Brussels, 26 Feb 2003
ProTon Europe, a pan-European network of technology transfer offices linked to universities and public research organisations, has been launched at a kick off meeting for new members in Brussels.
ProTon Europe (public research organisations transfer office network) is supported by the Commission funded Gate2Growth initiative, and aims to create a forum for the exchange of good practice in the area of technology transfer.
Ernst Max Nielsen, ProTon Europe's network manager, told CORDIS News that the initiative aims to add a pan-European dimension to the field of technology transfer, and to partner with existing transfer offices to develop capabilities.
'The exchange of best practice is the cornerstone of the programme: technology transfer is still a relatively new profession and is rapidly developing, so the sharing of experiences is vital,' he said.
The launch meeting in Brussels brought together the first 42 members of the network, who were selected on the basis of a call for expressions of interest. Over 160 expressions were received, representing every EU country and most of the associated and candidate countries. Ultimately, ProTon Europe hopes that its membership will be roughly double the current level.
Each member has been recruited to one of seven working groups, in which the core content of the network will be developed. The themes of the working groups are: transfer office structure and management, patenting and intellectual property rights, licensing, interaction with industry, spin offs and campus companies, policy development, and continuous professional development.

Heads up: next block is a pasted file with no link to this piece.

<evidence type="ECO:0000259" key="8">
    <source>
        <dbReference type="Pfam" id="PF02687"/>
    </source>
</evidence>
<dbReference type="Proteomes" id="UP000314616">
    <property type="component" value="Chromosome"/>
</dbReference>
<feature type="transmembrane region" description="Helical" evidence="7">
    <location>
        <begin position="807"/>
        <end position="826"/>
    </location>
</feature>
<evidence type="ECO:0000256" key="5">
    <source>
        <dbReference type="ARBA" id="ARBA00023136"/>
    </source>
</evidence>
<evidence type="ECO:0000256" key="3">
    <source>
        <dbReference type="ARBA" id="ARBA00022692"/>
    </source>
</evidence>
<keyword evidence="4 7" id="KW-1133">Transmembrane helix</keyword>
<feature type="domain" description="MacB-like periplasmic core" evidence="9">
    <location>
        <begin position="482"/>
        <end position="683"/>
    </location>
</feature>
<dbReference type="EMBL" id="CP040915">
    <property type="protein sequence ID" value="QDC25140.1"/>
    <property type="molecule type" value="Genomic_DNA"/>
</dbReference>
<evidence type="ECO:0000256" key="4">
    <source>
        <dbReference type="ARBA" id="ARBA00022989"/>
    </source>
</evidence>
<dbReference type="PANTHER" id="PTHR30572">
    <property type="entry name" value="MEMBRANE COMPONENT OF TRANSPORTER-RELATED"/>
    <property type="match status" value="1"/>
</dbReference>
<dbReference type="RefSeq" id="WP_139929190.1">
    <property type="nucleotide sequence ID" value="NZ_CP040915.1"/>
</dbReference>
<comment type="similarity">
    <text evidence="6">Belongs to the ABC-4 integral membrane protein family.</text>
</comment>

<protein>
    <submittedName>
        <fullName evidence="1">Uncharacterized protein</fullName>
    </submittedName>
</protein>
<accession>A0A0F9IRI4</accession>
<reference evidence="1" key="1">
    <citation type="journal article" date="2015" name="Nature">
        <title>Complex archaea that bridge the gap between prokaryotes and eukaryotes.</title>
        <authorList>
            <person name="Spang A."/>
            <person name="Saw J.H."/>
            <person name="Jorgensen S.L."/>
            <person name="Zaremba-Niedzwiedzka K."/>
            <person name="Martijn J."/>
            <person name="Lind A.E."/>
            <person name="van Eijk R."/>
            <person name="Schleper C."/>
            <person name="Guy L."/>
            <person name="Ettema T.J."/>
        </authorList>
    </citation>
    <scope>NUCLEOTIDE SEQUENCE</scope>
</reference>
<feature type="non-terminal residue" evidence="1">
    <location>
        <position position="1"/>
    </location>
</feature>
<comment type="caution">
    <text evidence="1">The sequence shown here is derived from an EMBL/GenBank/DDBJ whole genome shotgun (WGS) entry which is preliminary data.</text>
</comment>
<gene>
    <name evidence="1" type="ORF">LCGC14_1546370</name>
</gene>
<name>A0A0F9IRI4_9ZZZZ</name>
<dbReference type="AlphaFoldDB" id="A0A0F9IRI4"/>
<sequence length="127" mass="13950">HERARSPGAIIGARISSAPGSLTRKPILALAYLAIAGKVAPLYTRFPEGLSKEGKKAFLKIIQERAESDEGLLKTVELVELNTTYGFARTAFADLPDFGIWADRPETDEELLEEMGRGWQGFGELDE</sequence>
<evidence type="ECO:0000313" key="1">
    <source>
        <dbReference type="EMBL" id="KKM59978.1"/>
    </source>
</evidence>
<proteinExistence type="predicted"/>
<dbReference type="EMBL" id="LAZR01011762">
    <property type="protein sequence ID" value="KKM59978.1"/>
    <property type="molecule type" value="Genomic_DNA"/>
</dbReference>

First, the working groups will perform a comprehensive assessment of current approaches to research exploitation within transfer offices by using an integrated questionnaire. The results will then be collected and disseminated via the ProTon knowledge management system, and through workshops and conferences.
A system will also be created whereby those technology transfer professionals not selected as members of the network can still contribute to the exchange of best practice.
Alongside its aim of creating a comprehensive knowledge base, the ProTon Europe network also seeks to foster a European identity for the technology transfer profession, and provide an input to European and national policy making on the issue.
Mr Nielsen describes this aspect of the network's role as being 'a hub among existing networks in order to give the profession a voice at EU level.' He described to CORDIS News the necessity of adopting a coordinated approach when trying to influence a policy area that can be disjointed at an institutional level: 'Our profession touches on a number of different areas of policy within various Directorates of the Commission, so having an effect can be quite a challenge.'
The first target for those associated with ProTon Europe is to begin the task of amassing the knowledge and tools that currently exist within the profession. The intermediary results of this key exercise will then provide the focus for the network's first annual conference in November 2003, and through such initiatives, its members hope that it will begin to fulfil its ultimate aim of stimulating growth, competitiveness and employment in Europe.
For further information, please consult the following web address: